Dr. Terry Weyman, owner of Chiropractic Sport Institute (CSI) in Los Angeles, CA explains his new method of independent Mind/Body training using an interactive video game and the Indo Board Balance Trainer. Terry is helping to prepare his son Tyler, a top-ranked, national class motocross rider for Loretta Lynn Amateur National Championships; the most prestigious race in the U.S. for amateur motocross riders. A complete explanation of this training method can be found below the video.
In sports our bodies often act independently from our minds. Our minds are thinking strategy and foresight while our bodies go into trained autonomic function of performance. I noticed that when my son Tyler ( a national-class, competitive motocross rider) was playing his video game while on the couch he would be so focused that at times he would not hear us calling his name. I also noticed when Tyler was training on his Indo Board he could balance, squat and perform difficult resistance movements all day long without losing stability or balance. But one day I had him play his video WHILE standing on his Indo Board and he was unable to pull it off! As soon as he got into the video it was very difficult for him to remain balanced on his Indo Board. I wanted to know why?
The answer lies in the fact that the body is almost always multitasking, both with conscious and unconscious thought as well as conscious and unconscious movement. In competition the athlete must be able to think and make mental decisions while his/her body is in full function. (Focus with performance). The combination of the video game and the Indo Board showed the extremes one can go to in an effort to create this multitasking environment. How do you train for this?
The answer lies in the fact that humans have two pathways in the nervous system; Afferent* and Efferent*, as well as voluntary and involuntary movement. With this in mind I set out to figure out how to train all of these systems at the same time and create a true multi-tasking environment. To effectively do this I believe you must train them independently, yet at the same time. Keep in mind however, that the Wii™ and other balance games do not accomplish this since the “balance board” is integrated into the game thus ensuring the player’s balance is controlled by conscious thought rather than unconscious thought.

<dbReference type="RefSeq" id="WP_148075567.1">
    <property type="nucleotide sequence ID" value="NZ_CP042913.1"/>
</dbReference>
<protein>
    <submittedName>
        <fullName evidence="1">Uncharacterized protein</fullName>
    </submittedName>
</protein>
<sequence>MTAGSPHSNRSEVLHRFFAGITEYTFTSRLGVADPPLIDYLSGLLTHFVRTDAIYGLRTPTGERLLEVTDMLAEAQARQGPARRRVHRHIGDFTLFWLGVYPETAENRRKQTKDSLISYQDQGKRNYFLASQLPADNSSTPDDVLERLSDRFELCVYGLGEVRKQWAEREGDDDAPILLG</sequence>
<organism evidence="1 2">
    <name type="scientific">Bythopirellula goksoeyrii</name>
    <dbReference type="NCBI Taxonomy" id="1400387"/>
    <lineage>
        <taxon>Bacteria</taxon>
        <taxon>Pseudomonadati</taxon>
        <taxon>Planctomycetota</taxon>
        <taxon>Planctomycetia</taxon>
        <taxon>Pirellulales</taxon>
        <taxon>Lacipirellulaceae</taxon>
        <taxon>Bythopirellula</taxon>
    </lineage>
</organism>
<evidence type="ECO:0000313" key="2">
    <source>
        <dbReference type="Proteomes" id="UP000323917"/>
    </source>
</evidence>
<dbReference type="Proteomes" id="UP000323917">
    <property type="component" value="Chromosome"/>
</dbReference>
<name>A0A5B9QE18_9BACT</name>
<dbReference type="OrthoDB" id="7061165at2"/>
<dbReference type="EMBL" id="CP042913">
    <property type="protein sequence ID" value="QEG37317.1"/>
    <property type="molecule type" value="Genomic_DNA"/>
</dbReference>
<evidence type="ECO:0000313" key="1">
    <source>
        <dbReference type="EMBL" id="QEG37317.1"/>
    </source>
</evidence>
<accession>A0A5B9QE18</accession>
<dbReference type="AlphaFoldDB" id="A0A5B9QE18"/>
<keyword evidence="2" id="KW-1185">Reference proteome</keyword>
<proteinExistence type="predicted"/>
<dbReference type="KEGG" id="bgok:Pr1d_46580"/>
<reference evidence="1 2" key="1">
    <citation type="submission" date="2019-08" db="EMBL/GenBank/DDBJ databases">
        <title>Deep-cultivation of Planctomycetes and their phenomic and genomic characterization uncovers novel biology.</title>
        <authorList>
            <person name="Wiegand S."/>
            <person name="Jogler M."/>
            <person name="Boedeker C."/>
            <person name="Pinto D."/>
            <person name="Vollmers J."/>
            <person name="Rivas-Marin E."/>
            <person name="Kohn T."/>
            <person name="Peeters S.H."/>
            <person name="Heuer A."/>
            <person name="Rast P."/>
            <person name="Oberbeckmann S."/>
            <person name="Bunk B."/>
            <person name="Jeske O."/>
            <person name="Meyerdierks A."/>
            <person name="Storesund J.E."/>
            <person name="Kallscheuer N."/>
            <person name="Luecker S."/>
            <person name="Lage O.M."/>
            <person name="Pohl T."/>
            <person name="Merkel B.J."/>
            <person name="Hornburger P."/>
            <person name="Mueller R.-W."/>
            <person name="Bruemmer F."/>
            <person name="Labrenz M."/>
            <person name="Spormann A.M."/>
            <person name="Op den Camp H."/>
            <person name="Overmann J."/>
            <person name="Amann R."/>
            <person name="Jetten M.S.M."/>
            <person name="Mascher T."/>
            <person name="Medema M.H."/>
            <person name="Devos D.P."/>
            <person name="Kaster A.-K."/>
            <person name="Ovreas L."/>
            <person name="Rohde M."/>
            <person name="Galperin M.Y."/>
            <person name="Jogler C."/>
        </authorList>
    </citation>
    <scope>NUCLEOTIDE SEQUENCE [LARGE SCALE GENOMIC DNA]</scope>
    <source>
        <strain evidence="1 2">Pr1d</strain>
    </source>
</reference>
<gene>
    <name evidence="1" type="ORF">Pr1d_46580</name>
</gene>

My method works like this: the game is held by the hands and takes mental thought. Since the game changes every second and is “unpredictable” and very sensitive, it requires constant multi-button actions that task both the right brain and left brain. When you add an INDEPENDENT balance board with unpredictable movement, such as the Indo Board, you are training proprioception (body awareness), voluntary/involuntary physical movement and mental dexterity and thereby creating the “Perfect Storm” of multi-tasking.
Tyler is preparing for Loretta Lynn’s, the most prestigious race for amateur motocross riders in the United States. Hopefully this new training method will give him the edge he needs to perform at a very high level.
The afferent leg of the peripheral nervous system is responsible for conveying sensory information (nerve impulses) toward the central nervous system, primarily from the sense organs, like the skin.
In the muscles, the muscle spindles convey information about the degree of muscle length and stretch to the central nervous system to assist in maintaining posture and joint position. The sense of where our bodies are in space is called proprioception, the perception of body awareness. More easily demonstrated than explained, proprioception is the “unconscious” awareness of where the various regions of the body are located at any one time.
Several areas in the brain coordinate movement and position with the feedback information gained from proprioception. The cerebellum and red nucleus in particular continuously sample position against movement and make minor corrections to assure smooth motion.
The efferent leg of the peripheral nervous system is responsible for conveying commands (nerve impulses) from the central nervous system to effectors, such as the muscles and glands. It is ultimately responsible for voluntary movement. Nerves move muscles in response to voluntary and autonomic (involuntary) signals from the brain. Deep muscles, superficial muscles, muscles of the face, and internal muscles all correspond with dedicated regions in the primary motor cortex of the brain, directly anterior to the central sulcus that divides the frontal and parietal lobes.
In addition, muscles react to reflexive nerve stimuli that do not always send signals all the way to the brain. In this case, the signal from the afferent fiber does not reach the brain, but produces the reflexive movement by direct connections with the efferent nerves in the spine. However, the majority of muscle activity is volitional, and the result of complex interactions between various areas of the brain.